“The Tamil expatriates might well wish to consider, at this point in time, whether it would not be a much better contribution to the welfare of the Tamil community in this country, if they were to use whatever financial resources they have to rebuild and reconstruct the Northern peninsula of this country and those parts of the East that are affected by war, to rehabilitate the lives of the Tamil people, to use that money for reconstruction and rehabilitation, and not for bombs and bullets.”

The government may well have claimed a psychological victory last week against the LTTE, but already the LTTE appears to be unfazed by the Washington declaration.

On Friday, Mr. Kadirgamar paused to read an excerpt from a Reuters dispatch faxed to his ministry from London.

“It is regrettable that the U.S. has taken this step as it will only help prolong the war,” an LTTE spokesman was quoted as saying.

Politicians richer - pensioners poorer

As a pre-1988 pensioner, I was surprised to read the news item in a Sunday newspaper dated 07/09/1997. It is stated that the PA unable to pay the CoL arrears due to the aged pensioners.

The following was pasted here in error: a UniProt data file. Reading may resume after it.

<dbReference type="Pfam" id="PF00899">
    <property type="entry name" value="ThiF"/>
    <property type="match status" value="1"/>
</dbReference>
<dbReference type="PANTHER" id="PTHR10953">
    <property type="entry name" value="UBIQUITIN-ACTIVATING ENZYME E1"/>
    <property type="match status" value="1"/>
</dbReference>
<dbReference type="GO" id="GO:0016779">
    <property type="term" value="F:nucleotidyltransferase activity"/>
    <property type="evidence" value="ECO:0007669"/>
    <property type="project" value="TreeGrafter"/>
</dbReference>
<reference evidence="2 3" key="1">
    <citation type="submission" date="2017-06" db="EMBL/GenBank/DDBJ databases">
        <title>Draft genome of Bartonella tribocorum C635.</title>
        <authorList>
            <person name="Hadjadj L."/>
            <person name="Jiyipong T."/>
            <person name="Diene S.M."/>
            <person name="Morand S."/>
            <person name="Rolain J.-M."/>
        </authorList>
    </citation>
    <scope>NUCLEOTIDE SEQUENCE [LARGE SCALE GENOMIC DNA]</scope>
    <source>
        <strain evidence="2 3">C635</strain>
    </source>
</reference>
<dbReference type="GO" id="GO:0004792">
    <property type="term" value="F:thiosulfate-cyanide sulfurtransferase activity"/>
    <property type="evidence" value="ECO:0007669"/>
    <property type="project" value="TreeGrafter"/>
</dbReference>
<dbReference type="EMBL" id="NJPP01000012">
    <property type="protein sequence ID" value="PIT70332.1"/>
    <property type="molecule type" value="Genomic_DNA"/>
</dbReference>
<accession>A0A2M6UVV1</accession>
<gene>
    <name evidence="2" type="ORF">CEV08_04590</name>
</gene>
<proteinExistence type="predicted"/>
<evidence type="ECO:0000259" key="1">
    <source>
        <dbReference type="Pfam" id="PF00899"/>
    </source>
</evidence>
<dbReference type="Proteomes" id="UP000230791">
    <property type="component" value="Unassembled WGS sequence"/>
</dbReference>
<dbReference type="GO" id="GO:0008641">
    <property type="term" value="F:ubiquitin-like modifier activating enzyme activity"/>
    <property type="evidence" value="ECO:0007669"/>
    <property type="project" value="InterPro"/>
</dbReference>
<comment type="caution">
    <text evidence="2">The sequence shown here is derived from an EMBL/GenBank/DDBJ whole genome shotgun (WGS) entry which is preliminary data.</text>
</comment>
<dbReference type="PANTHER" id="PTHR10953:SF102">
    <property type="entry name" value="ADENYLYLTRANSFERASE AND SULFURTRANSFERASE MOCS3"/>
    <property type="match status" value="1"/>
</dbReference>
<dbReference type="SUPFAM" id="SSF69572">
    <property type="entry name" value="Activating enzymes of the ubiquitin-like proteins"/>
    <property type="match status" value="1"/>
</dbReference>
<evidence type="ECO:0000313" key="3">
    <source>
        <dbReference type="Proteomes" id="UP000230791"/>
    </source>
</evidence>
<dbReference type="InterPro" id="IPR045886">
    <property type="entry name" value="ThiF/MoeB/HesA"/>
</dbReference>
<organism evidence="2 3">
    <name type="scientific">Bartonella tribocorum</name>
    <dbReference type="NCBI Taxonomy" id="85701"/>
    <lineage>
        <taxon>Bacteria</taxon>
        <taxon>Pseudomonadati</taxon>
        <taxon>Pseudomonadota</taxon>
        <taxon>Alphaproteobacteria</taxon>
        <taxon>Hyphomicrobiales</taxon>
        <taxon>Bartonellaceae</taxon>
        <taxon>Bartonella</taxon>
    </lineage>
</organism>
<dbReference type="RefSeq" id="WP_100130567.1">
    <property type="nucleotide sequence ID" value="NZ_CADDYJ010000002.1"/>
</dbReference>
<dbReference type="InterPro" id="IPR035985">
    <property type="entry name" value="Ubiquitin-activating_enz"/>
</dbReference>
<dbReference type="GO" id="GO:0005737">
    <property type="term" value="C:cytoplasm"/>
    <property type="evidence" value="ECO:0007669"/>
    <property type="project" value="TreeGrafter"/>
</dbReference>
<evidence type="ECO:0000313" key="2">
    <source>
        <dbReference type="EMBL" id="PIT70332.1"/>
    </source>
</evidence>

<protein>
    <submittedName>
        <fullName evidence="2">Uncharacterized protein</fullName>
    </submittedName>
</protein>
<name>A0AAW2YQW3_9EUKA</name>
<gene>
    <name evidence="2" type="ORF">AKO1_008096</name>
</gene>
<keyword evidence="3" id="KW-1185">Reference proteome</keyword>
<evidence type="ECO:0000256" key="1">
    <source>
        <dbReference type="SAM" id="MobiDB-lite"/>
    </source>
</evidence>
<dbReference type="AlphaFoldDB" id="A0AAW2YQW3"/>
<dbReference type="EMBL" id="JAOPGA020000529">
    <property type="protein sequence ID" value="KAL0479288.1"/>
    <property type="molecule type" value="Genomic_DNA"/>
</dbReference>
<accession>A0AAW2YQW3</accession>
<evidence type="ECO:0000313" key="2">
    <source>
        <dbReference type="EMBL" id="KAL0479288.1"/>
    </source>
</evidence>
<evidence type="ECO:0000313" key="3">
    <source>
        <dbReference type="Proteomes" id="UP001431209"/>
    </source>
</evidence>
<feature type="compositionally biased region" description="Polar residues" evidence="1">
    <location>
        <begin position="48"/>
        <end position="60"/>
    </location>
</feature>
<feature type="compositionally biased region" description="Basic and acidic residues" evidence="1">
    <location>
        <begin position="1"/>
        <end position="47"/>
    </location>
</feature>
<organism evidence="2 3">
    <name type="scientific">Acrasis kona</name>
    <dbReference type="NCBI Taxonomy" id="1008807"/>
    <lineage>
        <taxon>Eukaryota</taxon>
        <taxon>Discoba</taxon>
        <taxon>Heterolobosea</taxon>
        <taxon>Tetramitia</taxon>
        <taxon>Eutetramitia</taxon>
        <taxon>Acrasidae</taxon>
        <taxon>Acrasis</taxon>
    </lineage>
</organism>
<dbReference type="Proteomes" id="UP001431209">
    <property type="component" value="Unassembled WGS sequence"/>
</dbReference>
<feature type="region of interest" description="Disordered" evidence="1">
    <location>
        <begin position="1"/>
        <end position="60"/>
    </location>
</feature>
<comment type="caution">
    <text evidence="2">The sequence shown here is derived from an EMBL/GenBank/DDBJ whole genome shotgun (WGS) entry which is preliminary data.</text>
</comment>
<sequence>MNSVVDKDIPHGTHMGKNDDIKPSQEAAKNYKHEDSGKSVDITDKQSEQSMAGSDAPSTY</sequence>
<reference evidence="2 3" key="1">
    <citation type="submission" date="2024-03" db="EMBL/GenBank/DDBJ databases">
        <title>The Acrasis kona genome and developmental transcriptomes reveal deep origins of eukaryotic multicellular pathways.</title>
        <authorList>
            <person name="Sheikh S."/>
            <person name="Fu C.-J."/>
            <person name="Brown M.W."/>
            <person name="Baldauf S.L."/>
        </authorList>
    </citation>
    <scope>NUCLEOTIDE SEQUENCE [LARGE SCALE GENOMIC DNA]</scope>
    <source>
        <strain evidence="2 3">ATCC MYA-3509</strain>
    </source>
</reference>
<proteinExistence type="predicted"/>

What a pathetic state of affairs! CoL arrears is the pensioners’ legitimate dues. The pensioners have contributed four percent of their salaries to the Widows and Orphans Pension scheme. (W&OP)

I for one, served for 37 years under various governments and retired on the Class I maximum on June 8, 1984. I am paid an all inclusive monthly pension of Rs 3756/- which is not sufficient to make ends meet. This money is not enough to meet the food bill.

On the other hand, the front page news of the “Sunday Divaina” states that salaries of Ministers and Members of Parliament are to be increased. The politicians are a privileged lot.

They are enjoying the best at the expense of the rate- payers and the nation. The PA govt. has conveniently forgotten that the pensioners gave their fullest support at the last General Elections. The present govt. has misadventured in politics.